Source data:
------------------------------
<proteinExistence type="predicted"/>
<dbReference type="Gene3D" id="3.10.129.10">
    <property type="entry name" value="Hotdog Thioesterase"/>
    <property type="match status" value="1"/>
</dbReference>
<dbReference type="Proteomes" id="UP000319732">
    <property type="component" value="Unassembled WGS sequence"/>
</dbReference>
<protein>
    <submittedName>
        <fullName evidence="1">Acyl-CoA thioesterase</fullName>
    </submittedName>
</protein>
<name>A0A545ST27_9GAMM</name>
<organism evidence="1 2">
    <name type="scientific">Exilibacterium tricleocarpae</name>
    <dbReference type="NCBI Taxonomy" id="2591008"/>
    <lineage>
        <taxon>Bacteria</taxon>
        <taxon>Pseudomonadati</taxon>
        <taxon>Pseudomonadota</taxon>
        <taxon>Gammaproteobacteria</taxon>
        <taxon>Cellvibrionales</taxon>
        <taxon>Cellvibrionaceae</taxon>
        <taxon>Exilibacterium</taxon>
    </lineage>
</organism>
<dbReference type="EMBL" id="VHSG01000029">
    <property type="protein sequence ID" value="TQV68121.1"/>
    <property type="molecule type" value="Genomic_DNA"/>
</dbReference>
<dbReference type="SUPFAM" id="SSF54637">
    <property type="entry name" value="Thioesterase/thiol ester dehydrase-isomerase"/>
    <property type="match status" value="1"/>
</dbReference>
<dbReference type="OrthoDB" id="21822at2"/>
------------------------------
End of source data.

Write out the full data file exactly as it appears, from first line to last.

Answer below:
<proteinExistence type="predicted"/>
<dbReference type="Gene3D" id="3.10.129.10">
    <property type="entry name" value="Hotdog Thioesterase"/>
    <property type="match status" value="1"/>
</dbReference>
<dbReference type="Proteomes" id="UP000319732">
    <property type="component" value="Unassembled WGS sequence"/>
</dbReference>
<protein>
    <submittedName>
        <fullName evidence="1">Acyl-CoA thioesterase</fullName>
    </submittedName>
</protein>
<name>A0A545ST27_9GAMM</name>
<organism evidence="1 2">
    <name type="scientific">Exilibacterium tricleocarpae</name>
    <dbReference type="NCBI Taxonomy" id="2591008"/>
    <lineage>
        <taxon>Bacteria</taxon>
        <taxon>Pseudomonadati</taxon>
        <taxon>Pseudomonadota</taxon>
        <taxon>Gammaproteobacteria</taxon>
        <taxon>Cellvibrionales</taxon>
        <taxon>Cellvibrionaceae</taxon>
        <taxon>Exilibacterium</taxon>
    </lineage>
</organism>
<dbReference type="EMBL" id="VHSG01000029">
    <property type="protein sequence ID" value="TQV68121.1"/>
    <property type="molecule type" value="Genomic_DNA"/>
</dbReference>
<dbReference type="SUPFAM" id="SSF54637">
    <property type="entry name" value="Thioesterase/thiol ester dehydrase-isomerase"/>
    <property type="match status" value="1"/>
</dbReference>
<dbReference type="OrthoDB" id="21822at2"/>